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How to Get Started with Metal Detecting
Metal detecting is a fun hobby that nearly everyone can do. It doesn’t require a lot of heavy lifting (most detectors are very lightweight), and as long as you don’t mind doing some digging in the dirt, you’ll be all set. Of course, if you don’t want to get dirty, just bring a kid along with you – they will love digging with the possibility of finding something exciting.
Getting started with metal detecting is fairly easy. The first step is deciding on and purchasing a metal detector. There are many different machines to choose from, and just as many different prices. Since you are just starting out, you may want to begin with a fairly inexpensive detector to get the hang of it. You also have to consider where and what you will be detecting. There are detectors that are suited specifically for gold nugget hunting, for example. Don’t be afraid to talk to the sales people wherever you are shopping for your detector. They will be able to guide you in the right direction. Tip: Consider the Brand New Makro Kruzer Metal Detector only at $649 featuring a robust waterproof design (up to 16.8 ft depth)!
Once you have your metal detector, you will probably want to head outside and give it a spin, and that’s fine. Just be sure that before you spend too much time swinging it around, you take the time to read the user’s manual to get familiar with your machine. You will have the best results hunting when you understand how the detector works and how to use the settings.
Familiarize yourself with metal detecting etiquette and how to ask permission for hunting sites from property owners. These aspects of detecting are extremely important. If you are not a courteous detectorist, or if you hunt without obtaining permission, you could get yourself into some trouble. There are plenty of places online that talk about metal detecting etiquette and gaining permission – check some out.
The next step is all about practicing. Set up a test garden outside by burying various types of metal items at various depths. Then, practice your swinging over those items, paying attention to the alerts your machine makes. Learning to differentiate the signals based on what type of metal and how deeply it’s buried is essential to having successful hunts in the future. Be sure that you include “trash” in your test garden like soda can pop tops, foil gum wrappers, and the like, because you will encounter a lot of that kind of thing when you hunt for real.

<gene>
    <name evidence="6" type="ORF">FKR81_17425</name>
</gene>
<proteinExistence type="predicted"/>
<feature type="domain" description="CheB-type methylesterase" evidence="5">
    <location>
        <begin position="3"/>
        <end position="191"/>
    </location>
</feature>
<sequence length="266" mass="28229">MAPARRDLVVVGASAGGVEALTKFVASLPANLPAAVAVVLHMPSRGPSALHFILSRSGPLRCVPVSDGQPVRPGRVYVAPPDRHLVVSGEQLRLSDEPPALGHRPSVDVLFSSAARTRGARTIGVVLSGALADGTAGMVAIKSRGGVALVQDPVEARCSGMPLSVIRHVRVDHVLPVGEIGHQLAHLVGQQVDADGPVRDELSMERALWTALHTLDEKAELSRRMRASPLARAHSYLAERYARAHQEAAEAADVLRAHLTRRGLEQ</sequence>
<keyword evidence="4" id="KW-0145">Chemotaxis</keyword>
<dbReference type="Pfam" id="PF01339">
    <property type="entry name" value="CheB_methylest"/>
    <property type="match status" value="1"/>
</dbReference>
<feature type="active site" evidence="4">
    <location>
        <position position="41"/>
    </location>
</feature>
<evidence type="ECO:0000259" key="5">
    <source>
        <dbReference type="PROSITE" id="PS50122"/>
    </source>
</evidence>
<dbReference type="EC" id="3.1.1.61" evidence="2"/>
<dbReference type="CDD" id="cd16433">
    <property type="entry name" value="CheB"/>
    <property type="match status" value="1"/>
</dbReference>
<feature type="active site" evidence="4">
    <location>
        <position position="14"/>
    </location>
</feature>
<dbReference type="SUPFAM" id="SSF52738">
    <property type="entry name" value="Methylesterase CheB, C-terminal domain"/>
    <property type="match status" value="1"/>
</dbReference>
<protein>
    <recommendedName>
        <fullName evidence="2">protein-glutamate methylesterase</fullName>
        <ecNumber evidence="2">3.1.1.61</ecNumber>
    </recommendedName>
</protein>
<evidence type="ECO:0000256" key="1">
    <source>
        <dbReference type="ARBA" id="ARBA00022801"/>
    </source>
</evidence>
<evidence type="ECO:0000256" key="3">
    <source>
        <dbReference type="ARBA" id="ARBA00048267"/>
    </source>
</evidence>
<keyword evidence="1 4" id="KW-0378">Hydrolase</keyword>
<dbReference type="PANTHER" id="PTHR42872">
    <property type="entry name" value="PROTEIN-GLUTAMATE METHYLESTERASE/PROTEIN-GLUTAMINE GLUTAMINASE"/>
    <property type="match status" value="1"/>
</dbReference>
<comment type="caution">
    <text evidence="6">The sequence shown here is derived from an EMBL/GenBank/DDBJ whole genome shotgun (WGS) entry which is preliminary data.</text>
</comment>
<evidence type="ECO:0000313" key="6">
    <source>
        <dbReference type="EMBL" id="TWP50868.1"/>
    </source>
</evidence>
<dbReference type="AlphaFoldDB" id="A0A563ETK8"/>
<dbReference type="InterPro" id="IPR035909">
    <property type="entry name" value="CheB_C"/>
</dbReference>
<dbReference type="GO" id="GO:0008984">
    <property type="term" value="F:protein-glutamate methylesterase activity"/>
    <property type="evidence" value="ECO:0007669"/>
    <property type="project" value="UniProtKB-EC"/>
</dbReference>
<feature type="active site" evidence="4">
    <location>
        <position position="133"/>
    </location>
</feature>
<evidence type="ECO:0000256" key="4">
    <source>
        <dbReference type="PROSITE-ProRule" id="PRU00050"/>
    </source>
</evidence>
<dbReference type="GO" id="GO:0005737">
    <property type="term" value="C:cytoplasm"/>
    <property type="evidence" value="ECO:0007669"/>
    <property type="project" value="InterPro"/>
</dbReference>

When you feel that you are ready to take your new detector out for your first hunting trip, you will need some other tools. Of course, you will need something to dig with. There are a lot of digging tools available. Consider the types of soils you will be digging in. If you live in an area where the ground is particularly hard, you will want a tool that can handle that. If you plan to detect in areas with lots of grass, you will want to have a tool that can easily cut through the grass roots. Digging on beaches or in sandy areas will mean that you need a sand scoop. Wherever you decide to hunt, make sure that you have an appropriate digging tool.
You’ll also want to invest in a good pinpointer. While you don’t necessarily have to have one right away, using one will significantly cut down on your digging time and it will make it much easier to fill in the holes you dig. Pinpointers range in price from pretty inexpensive to quite pricey, and you can get regular ones or waterproof ones for pinpointing targets in shallow water.
The last thing you’ll need to get started is something in which to carry your finds. A pouch that you can secure around your waist is often all that you will need to keep your items safe as you find them.
Now you’re ready to go! Get out there and hunt, you never know what treasure awaits!